Carried interest - profits made by private equity investment managers, hedge funds, venture capitalists, and real estate investment trusts - constitutes a major source of income for many financial professionals.
However, carried interest isn't taxed as income. Instead, it's taxed at the capital gains rate, which, at 15 percent, is considerably less than the top bracket tax rate of 39.6 percent that many of the financial professionals would pay.
Facebook reported $1.1 billion in pre-tax profits in 2012, but paid zero federal and state taxes while receiving a federal tax refund of around $429 million.
The reason is that the company took a multi-billion dollar tax deduction for the cost of executive stock options and share awards following their IPO.
In essence, Facebook was able to write off its entire federal tax obligation and more for paying its executives. This has raised the ire of a number of people in Washington, including Michigan Democratic Senator Carl Levin.
Source: CBS, Bloomberg Businessweek
In 2011 you could write-off the full cost of an SUV, provided it was used exclusively for business and weighed more than 6,000 pounds.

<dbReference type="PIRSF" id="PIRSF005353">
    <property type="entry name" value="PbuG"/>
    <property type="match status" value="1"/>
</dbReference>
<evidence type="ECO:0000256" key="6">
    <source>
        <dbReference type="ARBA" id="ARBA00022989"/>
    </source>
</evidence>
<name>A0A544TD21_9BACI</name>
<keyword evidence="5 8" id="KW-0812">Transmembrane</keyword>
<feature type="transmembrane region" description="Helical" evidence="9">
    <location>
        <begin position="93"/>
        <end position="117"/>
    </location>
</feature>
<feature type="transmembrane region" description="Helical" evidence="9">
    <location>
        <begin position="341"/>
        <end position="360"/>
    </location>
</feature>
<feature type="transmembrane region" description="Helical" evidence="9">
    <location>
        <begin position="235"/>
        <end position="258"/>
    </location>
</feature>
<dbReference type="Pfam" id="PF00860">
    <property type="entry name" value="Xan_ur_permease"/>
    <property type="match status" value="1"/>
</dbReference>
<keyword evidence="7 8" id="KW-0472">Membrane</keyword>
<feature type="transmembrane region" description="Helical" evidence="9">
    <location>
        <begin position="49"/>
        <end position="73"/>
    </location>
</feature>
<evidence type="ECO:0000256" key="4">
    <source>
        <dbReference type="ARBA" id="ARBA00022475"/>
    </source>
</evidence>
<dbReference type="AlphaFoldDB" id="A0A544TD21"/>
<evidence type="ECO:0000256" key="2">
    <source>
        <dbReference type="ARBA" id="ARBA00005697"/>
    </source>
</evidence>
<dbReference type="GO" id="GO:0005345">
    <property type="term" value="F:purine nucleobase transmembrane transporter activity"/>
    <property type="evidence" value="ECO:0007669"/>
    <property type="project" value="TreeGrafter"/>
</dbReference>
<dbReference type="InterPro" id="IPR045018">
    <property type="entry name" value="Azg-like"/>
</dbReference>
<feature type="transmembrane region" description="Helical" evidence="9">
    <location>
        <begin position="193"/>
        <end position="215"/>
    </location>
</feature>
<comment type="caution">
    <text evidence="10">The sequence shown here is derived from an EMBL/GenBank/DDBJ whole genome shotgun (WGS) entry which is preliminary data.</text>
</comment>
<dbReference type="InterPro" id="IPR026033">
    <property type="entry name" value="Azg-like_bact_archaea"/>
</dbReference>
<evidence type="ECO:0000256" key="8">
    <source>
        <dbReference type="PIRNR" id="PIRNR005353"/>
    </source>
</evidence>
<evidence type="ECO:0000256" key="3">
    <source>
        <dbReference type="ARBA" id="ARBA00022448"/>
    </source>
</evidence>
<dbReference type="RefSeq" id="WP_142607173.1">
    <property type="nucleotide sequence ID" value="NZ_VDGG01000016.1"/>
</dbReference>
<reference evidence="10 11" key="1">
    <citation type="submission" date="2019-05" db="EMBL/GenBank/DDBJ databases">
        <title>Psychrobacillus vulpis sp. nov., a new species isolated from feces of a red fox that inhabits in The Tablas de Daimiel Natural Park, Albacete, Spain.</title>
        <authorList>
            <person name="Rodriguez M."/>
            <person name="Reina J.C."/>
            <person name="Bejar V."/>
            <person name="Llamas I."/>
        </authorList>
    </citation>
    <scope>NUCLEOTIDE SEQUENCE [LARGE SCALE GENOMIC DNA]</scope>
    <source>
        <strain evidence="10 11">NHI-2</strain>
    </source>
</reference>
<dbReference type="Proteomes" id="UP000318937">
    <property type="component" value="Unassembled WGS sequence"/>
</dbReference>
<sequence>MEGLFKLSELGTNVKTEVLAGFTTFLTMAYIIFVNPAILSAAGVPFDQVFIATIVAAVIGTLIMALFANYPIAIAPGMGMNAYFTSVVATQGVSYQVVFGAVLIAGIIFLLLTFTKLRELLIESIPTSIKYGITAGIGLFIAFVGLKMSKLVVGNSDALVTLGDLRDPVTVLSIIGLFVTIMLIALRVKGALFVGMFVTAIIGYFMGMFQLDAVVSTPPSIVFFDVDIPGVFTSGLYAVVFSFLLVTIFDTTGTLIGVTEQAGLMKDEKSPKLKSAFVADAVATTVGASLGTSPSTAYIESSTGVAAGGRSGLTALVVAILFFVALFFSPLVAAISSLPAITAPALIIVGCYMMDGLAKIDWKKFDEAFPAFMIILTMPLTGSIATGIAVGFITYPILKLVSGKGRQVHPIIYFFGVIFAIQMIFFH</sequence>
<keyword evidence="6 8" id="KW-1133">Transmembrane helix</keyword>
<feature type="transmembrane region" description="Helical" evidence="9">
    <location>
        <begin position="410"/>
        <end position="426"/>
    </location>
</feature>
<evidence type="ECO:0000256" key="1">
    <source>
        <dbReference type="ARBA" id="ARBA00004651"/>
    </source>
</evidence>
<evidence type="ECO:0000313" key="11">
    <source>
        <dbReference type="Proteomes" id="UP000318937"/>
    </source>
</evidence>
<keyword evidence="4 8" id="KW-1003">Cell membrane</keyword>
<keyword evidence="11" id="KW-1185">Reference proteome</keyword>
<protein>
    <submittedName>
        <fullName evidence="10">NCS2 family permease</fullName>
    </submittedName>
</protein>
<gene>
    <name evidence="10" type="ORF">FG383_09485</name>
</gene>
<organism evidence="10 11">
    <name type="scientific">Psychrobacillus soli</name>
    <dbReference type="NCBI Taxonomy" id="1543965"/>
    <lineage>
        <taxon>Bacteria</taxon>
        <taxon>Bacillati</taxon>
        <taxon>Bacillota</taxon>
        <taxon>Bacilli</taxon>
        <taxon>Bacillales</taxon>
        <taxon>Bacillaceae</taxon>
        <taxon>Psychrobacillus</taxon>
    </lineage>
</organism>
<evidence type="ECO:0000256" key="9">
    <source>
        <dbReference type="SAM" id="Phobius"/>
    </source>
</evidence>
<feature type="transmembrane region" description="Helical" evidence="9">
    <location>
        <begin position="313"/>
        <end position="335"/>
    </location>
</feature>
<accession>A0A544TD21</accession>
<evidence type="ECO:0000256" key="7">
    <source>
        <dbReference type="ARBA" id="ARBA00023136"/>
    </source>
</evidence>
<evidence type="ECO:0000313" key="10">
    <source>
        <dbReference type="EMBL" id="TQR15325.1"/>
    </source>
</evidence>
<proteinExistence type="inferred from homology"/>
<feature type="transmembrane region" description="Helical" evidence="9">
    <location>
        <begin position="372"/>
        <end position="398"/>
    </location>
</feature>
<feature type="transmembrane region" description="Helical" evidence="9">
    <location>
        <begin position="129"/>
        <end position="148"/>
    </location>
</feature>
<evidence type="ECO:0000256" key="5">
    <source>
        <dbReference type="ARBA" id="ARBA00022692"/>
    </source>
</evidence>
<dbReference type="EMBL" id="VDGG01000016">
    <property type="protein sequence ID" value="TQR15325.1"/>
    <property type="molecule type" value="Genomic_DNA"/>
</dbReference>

Since then the relevant section of the tax code — Section 179 — has been scaled back significantly, but the process still allows people to deduct the full purchase price of qualifying equipment or software if it's used for business.
Today, acceptable write-offs include taxis and vehicles that can seat more than nine passengers, have no seating behind the drivers seat, have a fully enclosed driver's compartment, or have a cargo area at least six feet in length (like a pickup truck).
As part of the TARP bailout, NASCAR owners got a huge tax gift written into the tax code. It's still around today, as it was extended for another year as part of the "Fiscal Cliff" deal.
Much like the private jet depreciation advantage, NASCAR track owners are now allowed to write off the cost of building facilities in seven years, rather than the 39 years the government estimates it actually takes for the tracks to depreciate.
This means that NASCAR track owners make their money back even faster, but the government loses $40 million each year.